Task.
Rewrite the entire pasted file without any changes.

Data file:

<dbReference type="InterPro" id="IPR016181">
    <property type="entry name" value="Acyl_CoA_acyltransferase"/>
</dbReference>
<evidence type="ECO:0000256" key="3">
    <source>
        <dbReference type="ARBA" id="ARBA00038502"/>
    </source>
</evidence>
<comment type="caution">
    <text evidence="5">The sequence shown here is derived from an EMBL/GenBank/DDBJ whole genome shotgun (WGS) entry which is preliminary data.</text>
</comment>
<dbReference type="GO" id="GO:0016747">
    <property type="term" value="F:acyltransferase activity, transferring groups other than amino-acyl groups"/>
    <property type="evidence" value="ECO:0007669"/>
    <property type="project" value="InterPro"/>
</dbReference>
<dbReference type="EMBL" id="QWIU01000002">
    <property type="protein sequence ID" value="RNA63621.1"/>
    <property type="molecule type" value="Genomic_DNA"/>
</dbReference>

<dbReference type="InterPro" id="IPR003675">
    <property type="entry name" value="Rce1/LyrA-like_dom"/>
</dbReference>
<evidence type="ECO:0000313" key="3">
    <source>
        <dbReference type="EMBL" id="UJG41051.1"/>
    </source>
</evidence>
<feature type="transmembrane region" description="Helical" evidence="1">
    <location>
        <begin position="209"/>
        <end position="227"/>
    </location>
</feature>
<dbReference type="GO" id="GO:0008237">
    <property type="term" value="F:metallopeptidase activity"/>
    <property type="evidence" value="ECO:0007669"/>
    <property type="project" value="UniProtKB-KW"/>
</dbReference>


<dbReference type="InterPro" id="IPR016181">
    <property type="entry name" value="Acyl_CoA_acyltransferase"/>
</dbReference>
<evidence type="ECO:0000256" key="3">
    <source>
        <dbReference type="ARBA" id="ARBA00038502"/>
    </source>
</evidence>
<comment type="caution">
    <text evidence="5">The sequence shown here is derived from an EMBL/GenBank/DDBJ whole genome shotgun (WGS) entry which is preliminary data.</text>
</comment>
<dbReference type="GO" id="GO:0016747">
    <property type="term" value="F:acyltransferase activity, transferring groups other than amino-acyl groups"/>
    <property type="evidence" value="ECO:0007669"/>
    <property type="project" value="InterPro"/>
</dbReference>
<dbReference type="EMBL" id="QWIU01000002">
    <property type="protein sequence ID" value="RNA63621.1"/>
    <property type="molecule type" value="Genomic_DNA"/>
</dbReference>

<dbReference type="InterPro" id="IPR003675">
    <property type="entry name" value="Rce1/LyrA-like_dom"/>
</dbReference>
<evidence type="ECO:0000313" key="3">
    <source>
        <dbReference type="EMBL" id="UJG41051.1"/>
    </source>
</evidence>
<feature type="transmembrane region" description="Helical" evidence="1">
    <location>
        <begin position="209"/>
        <end position="227"/>
    </location>
</feature>
<dbReference type="GO" id="GO:0008237">
    <property type="term" value="F:metallopeptidase activity"/>
    <property type="evidence" value="ECO:0007669"/>
    <property type="project" value="UniProtKB-KW"/>
</dbReference>